‘We run together’: An instance of solidarity amid trying times

3 June 2020
Young people play basketball during the 2019 CYP LIFTED Sports Day. Image: Mary Brazell/Diocese of Parramatta.


Cardinal Gianfranco Ravasi, President of the Pontifical Council for Culture, speaks to Vatican News about “We Run Together,” a charity fundraising sports initiative scheduled for 8 June.

In a generous show of solidarity, athletes from all over Italy will be participating in “We Run Together,” a charity fundraising auction on 8 June to provide support for medical personnel in hospitals in the northern cities of Brescia and Bergamo, particularly hard-hit by the COVID-19 pandemic. The charity fundraising auction will be hosted by charitystars.com, a fundraising campaign website.

The initiative is organised by Athletica Vaticana (the Vatican’s first sports association), Fiamme Gialle (the sports section of the Italian police force), the Courtyard of the Gentiles (a Vatican platform for open dialogue on faith and culture), and Fidal-Lazio (the Italian federation for light athletics).

Items to be auctioned include objects and awards donated by multi-medal Olympic champions and some articles offered personally by Pope Francis.

In preparation for the event, Pope Francis met with a small delegation of some of the athletes billed to participate in the charity initiative on 20 May in his private library in the Vatican. On that occasion, he expressed his joy at the initiative and reminded them of the example of medieval pilgrims who walked “in step with the weakest.”

Speaking in an interview with Vatican News’s Fabio Colgrande, the President of the Pontifical Council for Culture, Cardinal Gianfranco Ravasi, explains the idea behind the charity initiative.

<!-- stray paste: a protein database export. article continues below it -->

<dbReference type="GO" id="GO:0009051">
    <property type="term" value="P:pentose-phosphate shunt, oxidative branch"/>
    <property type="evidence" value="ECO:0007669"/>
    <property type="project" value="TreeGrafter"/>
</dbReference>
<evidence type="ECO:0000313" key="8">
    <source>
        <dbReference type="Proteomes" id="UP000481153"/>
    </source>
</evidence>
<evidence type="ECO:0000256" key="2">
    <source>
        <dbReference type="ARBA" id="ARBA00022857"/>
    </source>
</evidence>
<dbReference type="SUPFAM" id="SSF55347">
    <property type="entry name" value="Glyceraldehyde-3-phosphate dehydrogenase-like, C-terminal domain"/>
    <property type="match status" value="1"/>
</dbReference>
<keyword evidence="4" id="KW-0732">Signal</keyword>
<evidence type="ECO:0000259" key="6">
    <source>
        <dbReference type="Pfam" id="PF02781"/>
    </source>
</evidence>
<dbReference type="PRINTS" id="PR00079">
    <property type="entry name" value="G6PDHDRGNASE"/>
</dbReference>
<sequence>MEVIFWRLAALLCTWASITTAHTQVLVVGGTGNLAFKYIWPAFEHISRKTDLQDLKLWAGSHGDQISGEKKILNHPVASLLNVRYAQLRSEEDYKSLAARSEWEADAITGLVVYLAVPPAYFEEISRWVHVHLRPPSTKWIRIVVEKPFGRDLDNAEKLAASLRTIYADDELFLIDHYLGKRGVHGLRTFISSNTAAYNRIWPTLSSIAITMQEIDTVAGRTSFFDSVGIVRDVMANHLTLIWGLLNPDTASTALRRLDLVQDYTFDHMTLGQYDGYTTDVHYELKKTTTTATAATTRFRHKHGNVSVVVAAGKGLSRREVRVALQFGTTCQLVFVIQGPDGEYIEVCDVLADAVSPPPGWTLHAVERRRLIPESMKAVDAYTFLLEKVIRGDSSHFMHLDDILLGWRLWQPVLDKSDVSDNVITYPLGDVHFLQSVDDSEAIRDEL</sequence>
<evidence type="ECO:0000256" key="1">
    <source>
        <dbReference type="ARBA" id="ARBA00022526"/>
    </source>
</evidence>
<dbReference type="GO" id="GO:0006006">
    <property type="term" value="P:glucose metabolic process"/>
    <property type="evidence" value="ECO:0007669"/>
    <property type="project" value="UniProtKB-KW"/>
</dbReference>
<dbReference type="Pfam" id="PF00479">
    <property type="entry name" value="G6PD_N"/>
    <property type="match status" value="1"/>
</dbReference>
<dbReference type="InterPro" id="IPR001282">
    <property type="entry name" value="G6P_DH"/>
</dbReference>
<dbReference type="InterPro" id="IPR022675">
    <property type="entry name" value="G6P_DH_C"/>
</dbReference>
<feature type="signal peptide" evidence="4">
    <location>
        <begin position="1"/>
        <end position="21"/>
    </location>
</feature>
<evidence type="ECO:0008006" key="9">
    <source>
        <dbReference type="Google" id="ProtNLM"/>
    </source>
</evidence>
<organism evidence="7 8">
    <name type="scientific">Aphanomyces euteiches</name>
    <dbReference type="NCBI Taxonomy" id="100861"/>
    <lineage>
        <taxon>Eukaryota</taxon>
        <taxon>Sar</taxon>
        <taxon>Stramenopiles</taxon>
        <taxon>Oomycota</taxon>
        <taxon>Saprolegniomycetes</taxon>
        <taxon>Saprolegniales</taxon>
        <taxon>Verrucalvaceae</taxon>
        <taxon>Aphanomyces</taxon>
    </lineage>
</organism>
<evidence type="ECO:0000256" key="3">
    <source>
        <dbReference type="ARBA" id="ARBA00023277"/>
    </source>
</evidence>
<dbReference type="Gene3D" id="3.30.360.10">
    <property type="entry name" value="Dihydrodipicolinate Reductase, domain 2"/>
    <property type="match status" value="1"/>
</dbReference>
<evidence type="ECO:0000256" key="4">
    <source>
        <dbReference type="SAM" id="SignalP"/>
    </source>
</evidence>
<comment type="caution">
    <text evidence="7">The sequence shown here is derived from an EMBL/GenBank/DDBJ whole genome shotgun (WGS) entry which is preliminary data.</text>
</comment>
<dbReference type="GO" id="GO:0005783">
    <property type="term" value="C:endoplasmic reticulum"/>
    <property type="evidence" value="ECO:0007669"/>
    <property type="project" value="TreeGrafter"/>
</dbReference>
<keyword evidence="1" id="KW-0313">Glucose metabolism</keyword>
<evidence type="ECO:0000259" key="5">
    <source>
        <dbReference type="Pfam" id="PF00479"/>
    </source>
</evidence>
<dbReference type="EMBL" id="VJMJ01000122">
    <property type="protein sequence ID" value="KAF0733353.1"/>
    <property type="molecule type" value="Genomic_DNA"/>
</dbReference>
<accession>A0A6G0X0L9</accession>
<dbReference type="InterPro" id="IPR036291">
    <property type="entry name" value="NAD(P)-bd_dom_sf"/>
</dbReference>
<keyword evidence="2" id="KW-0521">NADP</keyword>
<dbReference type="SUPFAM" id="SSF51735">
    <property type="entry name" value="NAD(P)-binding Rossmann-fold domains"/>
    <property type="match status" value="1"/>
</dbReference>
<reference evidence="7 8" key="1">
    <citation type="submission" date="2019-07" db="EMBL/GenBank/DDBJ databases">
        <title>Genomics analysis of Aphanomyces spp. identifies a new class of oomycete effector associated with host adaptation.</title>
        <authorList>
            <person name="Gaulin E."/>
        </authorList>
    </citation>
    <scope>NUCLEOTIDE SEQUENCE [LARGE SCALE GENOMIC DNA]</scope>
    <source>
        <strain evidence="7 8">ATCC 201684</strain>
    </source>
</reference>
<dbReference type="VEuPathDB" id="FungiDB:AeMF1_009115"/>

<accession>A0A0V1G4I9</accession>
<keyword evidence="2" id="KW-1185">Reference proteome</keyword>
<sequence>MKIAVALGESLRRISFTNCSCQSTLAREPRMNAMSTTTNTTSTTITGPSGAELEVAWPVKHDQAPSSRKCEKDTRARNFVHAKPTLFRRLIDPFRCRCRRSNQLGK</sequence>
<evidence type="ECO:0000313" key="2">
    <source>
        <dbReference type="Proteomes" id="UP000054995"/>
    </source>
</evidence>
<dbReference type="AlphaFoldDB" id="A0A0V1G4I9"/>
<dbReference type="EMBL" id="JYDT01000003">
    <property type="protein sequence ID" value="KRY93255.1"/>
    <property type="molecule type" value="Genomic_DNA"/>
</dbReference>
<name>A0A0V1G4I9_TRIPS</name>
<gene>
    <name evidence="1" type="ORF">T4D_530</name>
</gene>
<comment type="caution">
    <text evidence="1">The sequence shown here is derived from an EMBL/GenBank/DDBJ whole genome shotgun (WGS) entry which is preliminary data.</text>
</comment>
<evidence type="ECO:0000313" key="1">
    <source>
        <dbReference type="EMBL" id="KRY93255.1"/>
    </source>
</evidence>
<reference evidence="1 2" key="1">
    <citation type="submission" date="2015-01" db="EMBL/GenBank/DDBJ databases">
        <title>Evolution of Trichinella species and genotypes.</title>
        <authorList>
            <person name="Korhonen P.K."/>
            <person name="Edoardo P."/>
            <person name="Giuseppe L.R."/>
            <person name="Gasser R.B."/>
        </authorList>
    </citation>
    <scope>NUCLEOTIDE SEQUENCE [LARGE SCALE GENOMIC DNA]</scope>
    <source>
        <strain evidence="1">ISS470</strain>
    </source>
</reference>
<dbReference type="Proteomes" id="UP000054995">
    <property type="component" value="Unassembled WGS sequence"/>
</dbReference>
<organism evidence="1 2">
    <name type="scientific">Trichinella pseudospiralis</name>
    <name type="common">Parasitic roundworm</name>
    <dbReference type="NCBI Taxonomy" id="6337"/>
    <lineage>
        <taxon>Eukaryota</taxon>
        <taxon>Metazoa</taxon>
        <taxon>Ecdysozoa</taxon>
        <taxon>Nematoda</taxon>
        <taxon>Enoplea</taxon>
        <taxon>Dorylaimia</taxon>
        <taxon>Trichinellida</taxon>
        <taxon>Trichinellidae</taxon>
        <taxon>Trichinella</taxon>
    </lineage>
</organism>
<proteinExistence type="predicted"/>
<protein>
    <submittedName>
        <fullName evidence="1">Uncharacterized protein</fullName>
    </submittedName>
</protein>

“We run together”

The Cardinal said that Pope Francis likened the theme “We Run Together” to the loosely translated Latin phrase “simul currebant” from the twentieth chapter of the Gospel of John. He explained that John and Peter, upon hearing that Jesus has risen, ran together to the tomb. However, even though John arrived first, he did not go in. Rather, he waited for Peter and granted him the privilege of making the first entrance – almost in the spirit of “fair-play” in sports. Pope Francis pointed out that this was a fitting symbol of the charity initiative because the participating Olympic athletes are willing to give some room to others.

Sports: A universal language

Cardinal Ravasi said that “Sports, by their very nature, are a free act,” and are in a sense, similar to art because they are an “expression of a person’s creativity” and therefore, a “basic cultural phenomenon. “Sports should be like music…a universal language,” he added.

For this reason, the Vatican team comprises of accomplished athletes like Fabrizio Donato, captain of the Italian national athletic team, but also Sara Vargetto, a wheelchair athlete with a degenerative disease, and Charles Ampofo, a migrant athlete from Ghana.

“Authentic sport is an anthropological, human phenomenon that can be expressed in different forms by everyone, not only by professional athletes,” said Cardinal Ravasi.


Cardinal Ravasi explained that every week from 8 June to 8 August, objects will be auctioned on charitystars.com, a virtual fundraising website.

The auctions will kick off with an item donated by the Pope – a bicycle personalised with the colours of the Holy See that the Holy Father received from world cycling champion, Peter Sagan. Other objects that will be auctioned include competitive equipment and jerseys from several athletes.

There will also be the possibility of going on a tour on the Luna Rossa, a sailing boat currently docked in the harbor of Cagliari in Sardinia. In addition, some athletes are offering the opportunity of having dinner with some of the winners.

With thanks to Vatican News, where this article originally appeared.


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